Thirty-nine years after Chodorov and his lady tied the knot my bride and I set up housekeeping. Inflation, generated by two world wars, had taken its toll. The year was 1948 and the price of bread had risen to 14¢ a loaf. The Consumer Price Index was 7.1%, having dropped from double digits the year before, and a housing shortage had driven the price of an average home to the $12,000.00 to $13,000.00 range. Whereas a new car could be purchased for $600.00 before World War II the price had leaped to $1,200.00 or more by 1948. We settled for a tiny rental apartment and a 9 year old Ford.

My annual salary was $3,900.00. Quite comfortable in the era of the 3¢ first class stamp and 60¢ admission to a first-run movie. I paid the maximum Social Security tax, $54.00 per year. A television was out of the question that year. Besides, WBZ-TV in Boston had just started telecasting in 1948 and the picture was somewhat "snowy" in our town, forty miles away. Only 10% of American homes had TVs in 1948, but by 1950 we were able to buy a used Motorola table-model TV and observe the medium in its black and white infancy. 

In the last sixty-eight years we have seen the buying power of the dollar of 1948 drop to under a dime. I find myself constantly dividing today's prices by ten to compare them, roughly, with prices in the year of our marriage. By that measure the 5¢ cup of restaurant coffee of 1948 should be about 50¢ today. It isn't. It's more. An average sized new car should be selling for around $13,000.00, but it's not. Dealers will say today's vehicles are so far advanced over cars of the late 1940s that there is no way of comparing prices. But I recall a new 1948 car as being a fine machine that could be maintained quite cheaply. It's true they didn't have built-in entertainment centers and climate control of the sort available today, but they were comfortable and sturdily built. I'd rather be in a collision in a 1948 sedan than one of the miniature SUVs on the streets today.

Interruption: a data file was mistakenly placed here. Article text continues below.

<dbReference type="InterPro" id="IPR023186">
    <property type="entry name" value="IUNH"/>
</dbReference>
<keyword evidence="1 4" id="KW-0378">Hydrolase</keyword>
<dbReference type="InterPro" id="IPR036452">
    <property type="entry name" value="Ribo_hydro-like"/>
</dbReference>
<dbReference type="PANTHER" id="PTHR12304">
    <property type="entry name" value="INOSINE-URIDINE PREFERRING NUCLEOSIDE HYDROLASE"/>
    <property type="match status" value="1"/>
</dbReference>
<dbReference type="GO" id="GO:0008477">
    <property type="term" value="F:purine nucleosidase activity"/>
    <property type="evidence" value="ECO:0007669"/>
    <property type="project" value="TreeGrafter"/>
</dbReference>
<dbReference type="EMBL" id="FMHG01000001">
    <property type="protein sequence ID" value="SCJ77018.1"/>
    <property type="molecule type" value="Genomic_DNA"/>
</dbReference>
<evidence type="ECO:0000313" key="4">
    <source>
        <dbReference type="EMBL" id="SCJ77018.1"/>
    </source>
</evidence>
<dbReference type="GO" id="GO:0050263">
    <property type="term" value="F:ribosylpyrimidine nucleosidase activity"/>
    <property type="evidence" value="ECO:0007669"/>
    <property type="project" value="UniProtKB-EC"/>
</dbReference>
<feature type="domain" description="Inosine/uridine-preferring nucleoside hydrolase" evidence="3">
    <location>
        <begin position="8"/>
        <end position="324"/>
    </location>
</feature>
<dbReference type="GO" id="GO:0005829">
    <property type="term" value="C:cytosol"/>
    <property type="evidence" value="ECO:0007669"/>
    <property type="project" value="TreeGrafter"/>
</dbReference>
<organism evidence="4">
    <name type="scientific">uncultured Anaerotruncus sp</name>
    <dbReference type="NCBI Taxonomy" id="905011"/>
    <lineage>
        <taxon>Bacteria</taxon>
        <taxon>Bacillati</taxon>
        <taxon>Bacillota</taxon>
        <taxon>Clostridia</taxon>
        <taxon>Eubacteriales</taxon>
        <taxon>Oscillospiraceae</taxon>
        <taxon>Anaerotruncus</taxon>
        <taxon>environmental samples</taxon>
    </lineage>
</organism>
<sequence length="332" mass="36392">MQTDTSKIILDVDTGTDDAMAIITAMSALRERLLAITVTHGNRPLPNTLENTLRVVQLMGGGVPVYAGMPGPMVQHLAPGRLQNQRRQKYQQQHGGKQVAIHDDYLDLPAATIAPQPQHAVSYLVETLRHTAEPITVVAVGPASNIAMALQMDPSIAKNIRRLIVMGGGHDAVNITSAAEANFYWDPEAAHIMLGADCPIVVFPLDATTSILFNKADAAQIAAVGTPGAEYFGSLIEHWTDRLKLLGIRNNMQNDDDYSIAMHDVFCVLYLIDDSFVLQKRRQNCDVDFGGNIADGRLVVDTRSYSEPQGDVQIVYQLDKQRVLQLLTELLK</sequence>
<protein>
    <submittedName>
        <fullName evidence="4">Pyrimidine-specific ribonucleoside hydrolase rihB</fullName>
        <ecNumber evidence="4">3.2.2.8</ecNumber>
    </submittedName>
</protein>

In the early days of our marriage we could take a child to see a family doctor knowing the office visit would cost $4.00. In today's dollars a routine office consultation should be $40.00, but. . .